Benjamin Britten
Born November 22, 1913, in Lowestoft, England, United Kingdom
Died December 4, 1976, in Aldeburgh, England, United Kingdom
2 flutes, 2 oboes, 2 clarinets, 3 bassoons, 4 horns, 3 trumpets, 3 trombones, timpani, percussion, strings
Performance time
18 minutes
Composed 1945
Last Performed by the TSO
April 17, 2016

Benjamin Britten’s Peter Grimes is one of the most successful operas in English and one of the most successful by a British composer. For a challenger in the latter category you would have to go back to the 17th century and Henry Purcell, whose opera The Fairy Queen still appears on stage now four centuries later. An essentially British opera, Peter Grimes is based on a poem by 19th century British poet George Crabbe and takes place in a small British fishing village on the Suffolk coast. The opera in essence has two characters: Peter Grimes, a fisherman of gruff, overly self-reliant character who struggles to make a living and is subject to misfortunes such as the death of his boy apprentice. Against him are the people of the small town in need of someone to look down upon to maintain their self-esteem, provide fodder for juicy gossip in their dull lives, and prop up their bourgeois British sensibility. The sea is almost a third character, it is both Grimes’ vehicle for success or failure and in the end his doom.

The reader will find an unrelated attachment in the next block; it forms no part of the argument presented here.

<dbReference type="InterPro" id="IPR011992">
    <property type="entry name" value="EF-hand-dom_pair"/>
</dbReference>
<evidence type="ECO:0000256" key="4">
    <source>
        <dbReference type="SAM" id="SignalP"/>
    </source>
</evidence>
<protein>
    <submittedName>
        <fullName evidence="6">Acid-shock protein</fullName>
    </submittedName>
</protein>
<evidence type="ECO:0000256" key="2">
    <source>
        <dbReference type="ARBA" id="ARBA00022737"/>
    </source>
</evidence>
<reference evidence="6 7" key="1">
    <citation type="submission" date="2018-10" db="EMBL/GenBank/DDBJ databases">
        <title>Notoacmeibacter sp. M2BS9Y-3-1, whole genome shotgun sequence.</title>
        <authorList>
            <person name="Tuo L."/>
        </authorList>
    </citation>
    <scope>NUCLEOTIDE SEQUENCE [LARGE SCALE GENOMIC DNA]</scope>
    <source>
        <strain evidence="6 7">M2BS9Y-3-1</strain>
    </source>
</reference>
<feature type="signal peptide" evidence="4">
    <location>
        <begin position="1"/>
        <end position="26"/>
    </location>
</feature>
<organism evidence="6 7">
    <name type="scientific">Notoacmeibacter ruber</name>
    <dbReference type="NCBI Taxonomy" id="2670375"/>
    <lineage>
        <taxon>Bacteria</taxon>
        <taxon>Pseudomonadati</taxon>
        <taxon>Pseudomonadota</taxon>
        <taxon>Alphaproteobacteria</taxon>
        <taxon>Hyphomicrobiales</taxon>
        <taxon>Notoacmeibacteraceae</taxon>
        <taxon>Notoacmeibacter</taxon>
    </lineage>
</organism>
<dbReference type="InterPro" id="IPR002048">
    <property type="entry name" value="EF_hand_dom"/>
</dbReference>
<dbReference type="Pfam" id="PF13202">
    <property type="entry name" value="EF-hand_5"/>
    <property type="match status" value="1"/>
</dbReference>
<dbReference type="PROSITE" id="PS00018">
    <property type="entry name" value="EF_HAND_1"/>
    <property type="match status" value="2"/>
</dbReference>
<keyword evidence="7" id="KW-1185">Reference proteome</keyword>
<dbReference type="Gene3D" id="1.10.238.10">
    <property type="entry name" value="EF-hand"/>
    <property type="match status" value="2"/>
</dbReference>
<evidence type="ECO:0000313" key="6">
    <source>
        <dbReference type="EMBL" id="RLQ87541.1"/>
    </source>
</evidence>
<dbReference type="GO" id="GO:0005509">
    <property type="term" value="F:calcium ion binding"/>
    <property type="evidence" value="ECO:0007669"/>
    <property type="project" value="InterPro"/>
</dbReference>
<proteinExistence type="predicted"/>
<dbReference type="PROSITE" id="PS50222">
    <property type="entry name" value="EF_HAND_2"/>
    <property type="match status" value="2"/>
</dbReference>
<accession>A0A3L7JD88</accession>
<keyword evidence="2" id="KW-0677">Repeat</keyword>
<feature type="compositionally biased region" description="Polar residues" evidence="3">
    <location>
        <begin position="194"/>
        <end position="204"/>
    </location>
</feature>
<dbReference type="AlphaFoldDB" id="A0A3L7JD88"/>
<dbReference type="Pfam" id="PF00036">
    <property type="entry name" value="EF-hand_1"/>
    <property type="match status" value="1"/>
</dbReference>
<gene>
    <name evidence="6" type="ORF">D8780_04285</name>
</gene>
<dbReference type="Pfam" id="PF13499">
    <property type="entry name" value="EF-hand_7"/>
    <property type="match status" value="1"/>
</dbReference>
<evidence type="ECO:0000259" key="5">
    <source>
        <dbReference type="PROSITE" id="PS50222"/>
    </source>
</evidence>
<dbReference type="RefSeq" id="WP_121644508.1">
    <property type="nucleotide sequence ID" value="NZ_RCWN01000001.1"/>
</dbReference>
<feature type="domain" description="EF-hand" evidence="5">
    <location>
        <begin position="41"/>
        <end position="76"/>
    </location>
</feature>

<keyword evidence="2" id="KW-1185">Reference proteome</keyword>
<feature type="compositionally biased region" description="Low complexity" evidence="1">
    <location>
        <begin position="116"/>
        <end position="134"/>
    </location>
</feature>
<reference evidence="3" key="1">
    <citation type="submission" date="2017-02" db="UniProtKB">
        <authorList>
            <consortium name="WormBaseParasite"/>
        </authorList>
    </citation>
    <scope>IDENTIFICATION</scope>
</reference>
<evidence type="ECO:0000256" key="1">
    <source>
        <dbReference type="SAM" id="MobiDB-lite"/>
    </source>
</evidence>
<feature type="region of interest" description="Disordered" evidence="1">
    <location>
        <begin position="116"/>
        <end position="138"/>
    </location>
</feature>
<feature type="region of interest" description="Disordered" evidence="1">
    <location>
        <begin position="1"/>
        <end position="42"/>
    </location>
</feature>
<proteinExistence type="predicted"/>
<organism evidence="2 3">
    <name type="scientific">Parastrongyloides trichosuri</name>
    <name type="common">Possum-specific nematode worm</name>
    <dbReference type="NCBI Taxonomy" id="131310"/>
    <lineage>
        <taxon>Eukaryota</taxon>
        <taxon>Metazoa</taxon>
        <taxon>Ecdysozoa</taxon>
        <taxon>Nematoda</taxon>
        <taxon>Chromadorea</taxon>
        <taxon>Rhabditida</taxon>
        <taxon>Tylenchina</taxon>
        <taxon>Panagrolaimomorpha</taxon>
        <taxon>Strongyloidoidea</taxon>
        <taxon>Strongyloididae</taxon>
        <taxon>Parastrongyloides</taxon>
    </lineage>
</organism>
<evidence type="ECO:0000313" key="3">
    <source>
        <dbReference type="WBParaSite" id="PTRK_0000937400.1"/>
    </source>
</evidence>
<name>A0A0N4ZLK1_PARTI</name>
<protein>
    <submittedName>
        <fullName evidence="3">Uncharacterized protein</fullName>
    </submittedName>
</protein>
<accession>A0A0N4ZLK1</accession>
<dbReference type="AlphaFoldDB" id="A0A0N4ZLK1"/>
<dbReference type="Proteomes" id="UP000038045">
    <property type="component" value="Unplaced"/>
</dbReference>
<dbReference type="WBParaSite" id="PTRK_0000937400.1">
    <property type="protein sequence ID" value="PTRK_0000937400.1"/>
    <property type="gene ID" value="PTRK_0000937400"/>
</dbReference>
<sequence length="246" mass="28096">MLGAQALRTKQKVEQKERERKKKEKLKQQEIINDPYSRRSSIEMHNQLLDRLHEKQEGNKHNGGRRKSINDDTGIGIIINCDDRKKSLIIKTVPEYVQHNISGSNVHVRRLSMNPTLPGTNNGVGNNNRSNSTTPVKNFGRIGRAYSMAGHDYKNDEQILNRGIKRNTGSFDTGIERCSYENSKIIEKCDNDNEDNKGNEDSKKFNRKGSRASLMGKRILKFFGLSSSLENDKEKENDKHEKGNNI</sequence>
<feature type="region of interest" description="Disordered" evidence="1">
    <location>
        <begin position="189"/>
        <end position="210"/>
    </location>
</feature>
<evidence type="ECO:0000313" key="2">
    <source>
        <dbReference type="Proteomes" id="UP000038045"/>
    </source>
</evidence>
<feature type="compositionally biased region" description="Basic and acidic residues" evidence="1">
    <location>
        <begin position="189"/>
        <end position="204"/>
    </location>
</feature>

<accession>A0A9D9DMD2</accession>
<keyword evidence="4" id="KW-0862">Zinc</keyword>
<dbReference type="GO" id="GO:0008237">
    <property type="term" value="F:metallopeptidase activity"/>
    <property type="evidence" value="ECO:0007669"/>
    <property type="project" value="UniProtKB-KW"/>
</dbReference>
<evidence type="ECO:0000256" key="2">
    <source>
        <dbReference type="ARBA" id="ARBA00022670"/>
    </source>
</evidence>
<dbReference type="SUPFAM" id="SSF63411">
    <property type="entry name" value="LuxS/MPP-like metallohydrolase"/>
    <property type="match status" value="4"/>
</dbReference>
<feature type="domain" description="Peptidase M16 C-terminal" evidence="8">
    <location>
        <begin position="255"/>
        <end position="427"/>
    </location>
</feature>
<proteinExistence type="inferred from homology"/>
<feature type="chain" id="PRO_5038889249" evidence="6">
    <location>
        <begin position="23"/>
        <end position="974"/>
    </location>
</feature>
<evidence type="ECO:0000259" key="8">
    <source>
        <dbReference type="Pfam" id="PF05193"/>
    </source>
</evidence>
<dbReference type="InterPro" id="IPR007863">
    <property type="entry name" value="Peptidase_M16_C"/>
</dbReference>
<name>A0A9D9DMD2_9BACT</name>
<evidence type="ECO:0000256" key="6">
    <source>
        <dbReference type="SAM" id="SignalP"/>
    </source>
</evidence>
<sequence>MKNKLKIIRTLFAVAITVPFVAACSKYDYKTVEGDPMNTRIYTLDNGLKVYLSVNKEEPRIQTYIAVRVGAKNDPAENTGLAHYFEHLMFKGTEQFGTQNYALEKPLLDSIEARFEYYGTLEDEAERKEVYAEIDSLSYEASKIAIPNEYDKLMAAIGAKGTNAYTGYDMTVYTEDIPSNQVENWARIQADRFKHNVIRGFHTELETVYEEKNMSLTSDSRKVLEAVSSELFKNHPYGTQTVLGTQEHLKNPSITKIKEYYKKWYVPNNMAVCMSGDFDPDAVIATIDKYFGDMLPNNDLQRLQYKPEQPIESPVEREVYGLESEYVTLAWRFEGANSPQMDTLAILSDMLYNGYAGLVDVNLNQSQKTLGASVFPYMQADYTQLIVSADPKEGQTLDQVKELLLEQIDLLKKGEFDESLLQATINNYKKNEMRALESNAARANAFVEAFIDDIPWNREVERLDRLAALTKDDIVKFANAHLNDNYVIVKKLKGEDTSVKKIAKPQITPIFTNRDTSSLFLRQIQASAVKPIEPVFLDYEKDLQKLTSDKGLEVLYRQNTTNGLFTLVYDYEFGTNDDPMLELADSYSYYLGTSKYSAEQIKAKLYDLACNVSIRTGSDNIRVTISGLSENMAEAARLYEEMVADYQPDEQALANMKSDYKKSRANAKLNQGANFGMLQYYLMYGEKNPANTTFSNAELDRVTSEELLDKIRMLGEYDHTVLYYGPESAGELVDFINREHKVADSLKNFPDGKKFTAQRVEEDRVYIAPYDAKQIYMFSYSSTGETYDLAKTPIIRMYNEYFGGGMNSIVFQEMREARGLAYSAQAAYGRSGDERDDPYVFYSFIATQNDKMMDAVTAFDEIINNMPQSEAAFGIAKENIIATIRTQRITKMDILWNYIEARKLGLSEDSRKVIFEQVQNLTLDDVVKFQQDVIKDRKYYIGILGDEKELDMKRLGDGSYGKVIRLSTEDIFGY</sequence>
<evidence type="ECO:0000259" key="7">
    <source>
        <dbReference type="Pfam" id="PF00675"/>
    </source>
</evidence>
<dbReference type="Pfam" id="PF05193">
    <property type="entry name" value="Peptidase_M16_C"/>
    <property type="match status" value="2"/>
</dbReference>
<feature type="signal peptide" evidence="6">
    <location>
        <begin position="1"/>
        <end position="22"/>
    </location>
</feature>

In the opera, the Sea Interludes provide pacing for the drama and make time for the sets to be changed on stage. That is their function, but they are also masterpieces of musical tone painting, incisively conveying the setting and mood of the story telling. The opera opens with “Dawn.” The village awakens at sunrise and the various characters appear in the sharp chill air while the sea moans awesomely and ominously. The second interlude, “Sunday Morning,” portends some hope for Peter’s difficult life as he spends time on the shore with Ellen, his potential mate, although the music at times belies the current moment of happiness. “Moonlight” provides the calm before the “Storm.” Peter’s fate is more or less sealed, and the storm crisis reveals the worst and best of the village characters. The four interludes do not close in on Peter’s final fate, something to be learned in the opera itself, a must-see for lovers of the arts of music, opera, or drama.

David Gilbert